“There is just a lot of very nice collaboration with very nice people all over the world, so that you end up having friends in Australia, in the States, in Holland. In my own case I suppose it’s been gratifying that some of these antibodies have really been useful.”

 

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What was your proudest moment?

“Out of all the things I’ve done that I am proud of, one of my proudest achievements, is defining different types of lymphocytes – initially in 1975, in mice and then in similar experiments in humans.”

“In addition, defining naïve and memory cells was very important – the latter are those cells that have seen infection, and finding out how long they last, which had an impact on vaccine use. My UCHL1 anti-CD45RO reagent was very important for the world in defining memory and naïve cells.”

“Clearly finding the cell surface receptor, CD4, for HIV was a bit lucky in a way, but you need to have a prepared mind and do the right experiment. It is very seldom that you do an experiment that gives you the answer in 24 hours. So, this was an unusual experiment from that point of view. We did some additional confirmatory experiments after, but we didn’t really need to, as we knew the answer, which was amazing for such an important discovery. I made 50 CD4 antibodies after this for CRUK to discover exactly where on the molecule the HIV receptor was hiding.”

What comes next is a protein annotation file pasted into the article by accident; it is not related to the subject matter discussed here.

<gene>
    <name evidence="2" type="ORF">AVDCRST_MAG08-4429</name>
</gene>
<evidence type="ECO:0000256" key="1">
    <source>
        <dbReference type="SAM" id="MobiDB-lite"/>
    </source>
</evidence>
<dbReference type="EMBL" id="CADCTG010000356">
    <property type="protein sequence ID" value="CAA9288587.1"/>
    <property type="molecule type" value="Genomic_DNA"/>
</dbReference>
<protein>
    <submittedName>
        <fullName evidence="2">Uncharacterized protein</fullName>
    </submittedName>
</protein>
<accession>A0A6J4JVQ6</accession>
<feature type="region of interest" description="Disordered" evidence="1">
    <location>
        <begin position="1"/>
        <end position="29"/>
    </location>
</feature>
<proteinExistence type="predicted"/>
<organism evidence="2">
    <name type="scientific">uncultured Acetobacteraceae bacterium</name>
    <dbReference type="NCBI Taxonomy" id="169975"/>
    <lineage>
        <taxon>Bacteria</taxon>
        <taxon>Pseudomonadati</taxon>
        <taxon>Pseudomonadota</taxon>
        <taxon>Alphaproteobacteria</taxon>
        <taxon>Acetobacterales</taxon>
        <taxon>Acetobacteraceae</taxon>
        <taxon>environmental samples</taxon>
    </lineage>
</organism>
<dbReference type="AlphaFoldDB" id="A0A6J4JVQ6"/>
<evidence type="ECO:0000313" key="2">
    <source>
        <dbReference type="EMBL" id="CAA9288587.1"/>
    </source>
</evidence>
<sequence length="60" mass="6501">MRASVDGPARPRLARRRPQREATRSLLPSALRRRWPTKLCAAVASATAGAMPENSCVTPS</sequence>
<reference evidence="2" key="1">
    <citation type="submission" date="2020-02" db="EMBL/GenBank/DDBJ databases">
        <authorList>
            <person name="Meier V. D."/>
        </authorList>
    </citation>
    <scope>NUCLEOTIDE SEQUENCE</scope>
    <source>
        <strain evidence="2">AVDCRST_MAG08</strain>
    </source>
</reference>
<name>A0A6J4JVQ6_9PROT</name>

What motivates you?

Well I don’t know, what does motivate you? There are always questions to answer and I personally very much enjoyed doing things in the lab. Although I had quite a large group when I was at Cancer Research UK of around a dozen people or so, I liked actually doing experiments.”

I made a lot of the monoclonal antibodies myself because I enjoyed the cell culture and messing about with the cells. Looking at them down a microscope and running the cells through a screening - that was always fun you know, because you never knew quite what you were going to find when you screened the monoclonal antibodies.”